Eric Cassée got his start in photography shooting for the local papers on Maryland’s eastern shore. After a stint studying landscape photography in Italy, he decided to stick with shooting people and interned at Daylight Studios in Paris. While at Daylight, he assisted both fashion and commercial photographers from all over the globe. A loyal fan of red wine and all things Italian, Eric also plays guitar and piano, and has aspirations to write. Altpick Connects had the pleasure of talking with Eric about his recent photo assignment with TIME magazine.
AP: Eric, recently you photographed a series for TIME magazine of school kids. What was the article about?
EC: The article was about a new educational software tool being used in some schools around the country. The software products are from Knewton, a New York based tech start up. While using the programs to complete lessons, tests, quizzes or comprehension assignments, the various programs track how a student learns best by collecting data as the student works. Such as: the time of day, the subject matter, how long it takes them to answer questions, how correct the answers given are, and more information I am not privy to. Over time it builds a profile of the student that can show their own individual strengths and weaknesses and tailor lesson plans specifically for them, as well as predict how they will perform in the future in high school, the SAT’s, even college.
AP: Are these kids models?
EC: No, none of the kids are models. Though by the end of the shoot a few of them were sure acting like it. They were all students that are currently participating in the Knewton program.
AP: What was the mood, expression or style were you trying to achieve in this particular shoot?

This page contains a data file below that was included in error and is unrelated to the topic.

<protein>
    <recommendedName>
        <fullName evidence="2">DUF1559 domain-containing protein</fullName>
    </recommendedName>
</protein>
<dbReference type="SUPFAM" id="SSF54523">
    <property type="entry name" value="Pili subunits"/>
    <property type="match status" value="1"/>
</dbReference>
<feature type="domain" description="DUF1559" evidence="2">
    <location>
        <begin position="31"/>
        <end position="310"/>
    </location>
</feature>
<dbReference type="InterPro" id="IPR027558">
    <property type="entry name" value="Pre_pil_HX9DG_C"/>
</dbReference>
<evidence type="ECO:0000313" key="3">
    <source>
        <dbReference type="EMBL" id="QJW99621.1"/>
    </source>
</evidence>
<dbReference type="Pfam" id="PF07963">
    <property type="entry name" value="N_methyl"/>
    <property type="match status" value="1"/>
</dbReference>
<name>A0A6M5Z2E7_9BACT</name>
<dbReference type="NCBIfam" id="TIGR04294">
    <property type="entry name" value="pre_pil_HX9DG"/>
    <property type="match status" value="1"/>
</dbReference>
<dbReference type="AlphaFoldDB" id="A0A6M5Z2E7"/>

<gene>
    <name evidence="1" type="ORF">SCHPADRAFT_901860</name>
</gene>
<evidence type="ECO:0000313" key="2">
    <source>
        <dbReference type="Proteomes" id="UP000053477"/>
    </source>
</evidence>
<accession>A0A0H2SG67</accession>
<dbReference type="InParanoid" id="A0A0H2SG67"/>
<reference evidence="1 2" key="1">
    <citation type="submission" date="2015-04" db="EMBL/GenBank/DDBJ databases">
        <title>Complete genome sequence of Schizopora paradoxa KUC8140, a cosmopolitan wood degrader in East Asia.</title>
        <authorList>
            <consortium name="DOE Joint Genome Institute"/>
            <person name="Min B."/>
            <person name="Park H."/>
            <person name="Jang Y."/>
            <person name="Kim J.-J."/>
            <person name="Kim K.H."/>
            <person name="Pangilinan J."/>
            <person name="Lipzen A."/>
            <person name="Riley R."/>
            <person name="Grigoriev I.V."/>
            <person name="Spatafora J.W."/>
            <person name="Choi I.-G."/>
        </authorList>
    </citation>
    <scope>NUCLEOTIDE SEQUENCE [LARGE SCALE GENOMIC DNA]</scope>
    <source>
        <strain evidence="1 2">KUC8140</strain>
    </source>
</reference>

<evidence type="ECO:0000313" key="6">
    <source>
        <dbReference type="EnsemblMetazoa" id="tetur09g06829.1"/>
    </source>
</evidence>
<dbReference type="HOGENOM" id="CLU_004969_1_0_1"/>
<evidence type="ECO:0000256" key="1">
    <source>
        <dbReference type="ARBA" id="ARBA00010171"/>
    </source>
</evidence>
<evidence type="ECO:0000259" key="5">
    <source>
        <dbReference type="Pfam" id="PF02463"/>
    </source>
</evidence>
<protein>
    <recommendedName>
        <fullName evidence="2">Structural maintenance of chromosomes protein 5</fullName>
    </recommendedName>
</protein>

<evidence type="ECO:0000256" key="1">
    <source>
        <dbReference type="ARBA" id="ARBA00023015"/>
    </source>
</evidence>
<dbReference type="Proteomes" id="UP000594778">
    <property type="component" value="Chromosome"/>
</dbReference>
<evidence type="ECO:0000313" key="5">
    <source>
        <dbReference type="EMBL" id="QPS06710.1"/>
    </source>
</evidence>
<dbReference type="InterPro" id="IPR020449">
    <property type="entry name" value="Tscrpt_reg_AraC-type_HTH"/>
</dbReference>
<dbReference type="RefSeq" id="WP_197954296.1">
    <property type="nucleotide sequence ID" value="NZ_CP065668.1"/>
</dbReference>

EC: Well, originally when I spoke with the art director for the story, he referenced a shot of mine that he saw on my website of a man sleeping on an airplane. His face was lit by the small TV screen in the seat back. He really liked the light and the moodiness of the image and wanted to go in that direction with the images for this story. We talked about how to incorporate something as aesthetically unappealing as someone sitting at a school desk computer into an interesting image that told a story of interaction between the student and machine. I was really glad that he didn’t want something straightforward and that I had some creative freedom to do something interesting with light. That resulted in the dark images of the kids at the screens. We essentially built a small black cave in the gymnasium of the kids’ school with large flags, C-Stands, and black seamless. The shutter speeds were slow in order to pull the glow off the laptop screen, so the kids had to be pretty still. That was the first challenge: getting an expression that did not appear posed or static and then getting the kids to hold it. Middle school school kids are crazy, there’s just so much going on in their heads. If as a director you can get some of those insecurities, random thoughts, humor, or obnoxiousness out of them, it makes a great image. It was really fun interacting with them and coaxing them out of their high school shells. So much fun that we decided to try another treatment while we were there. We went with a standard blown out white background portrait set up and just got the kids in front of the camera. They were all stoked to be out of class and were just hanging out and teasing each other. I was listening to them and remembering how much I hated high school, but the more I listened and watched them the more I started to see who they were and I got an idea of who was going to do what in front of the camera. I saw what their personalities were like, they were all so different, and my goal was to capture that.